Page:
11 practical or unusual books for professional – and aspiring – writers
Here are 11 useful titles for anyone hoping to make a living through the written word.
4. "Storycraft: The Complete Guide to Writing Narrative Nonfiction," by Jack Hart
Storycraft is a practical guide and useful overview to narrative journalism or creative nonfiction—that is, the kind of writing that often appears in magazines like The New Yorker or even Rolling Stone. In these magazines, the writer sometimes inserts herself into the story, providing personal thoughts, impressions, and anecdotes to bolster other evidence and claims about characters. Most importantly, the book provides useful information that traditional journalists often haven’t picked up: How to craft and sustain plot and story and recreate plausible, complex characters without embellishing or misrepresenting the truth. As it turns out, the craft bears resemblance to fiction-writing, but involves a lot more fact-checking and research.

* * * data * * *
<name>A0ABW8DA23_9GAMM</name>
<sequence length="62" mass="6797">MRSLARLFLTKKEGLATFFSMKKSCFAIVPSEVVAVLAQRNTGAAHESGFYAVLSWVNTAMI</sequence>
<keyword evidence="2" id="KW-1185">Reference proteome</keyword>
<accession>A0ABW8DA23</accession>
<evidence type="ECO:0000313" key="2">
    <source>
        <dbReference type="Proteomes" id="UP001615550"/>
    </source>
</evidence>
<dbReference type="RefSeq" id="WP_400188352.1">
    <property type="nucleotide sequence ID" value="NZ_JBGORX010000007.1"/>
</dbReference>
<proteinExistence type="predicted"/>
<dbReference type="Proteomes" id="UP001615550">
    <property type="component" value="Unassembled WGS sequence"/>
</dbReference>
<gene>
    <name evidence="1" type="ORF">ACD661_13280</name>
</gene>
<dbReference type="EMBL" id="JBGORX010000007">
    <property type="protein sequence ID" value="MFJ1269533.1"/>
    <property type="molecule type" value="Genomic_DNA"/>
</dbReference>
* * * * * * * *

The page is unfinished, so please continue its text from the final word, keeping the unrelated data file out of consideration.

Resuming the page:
The book shouldn’t be read as the final word on narrative nonfiction. It contains some overly simplistic advice influenced by the author’s preference for “happy endings,” but it’s a great starting point.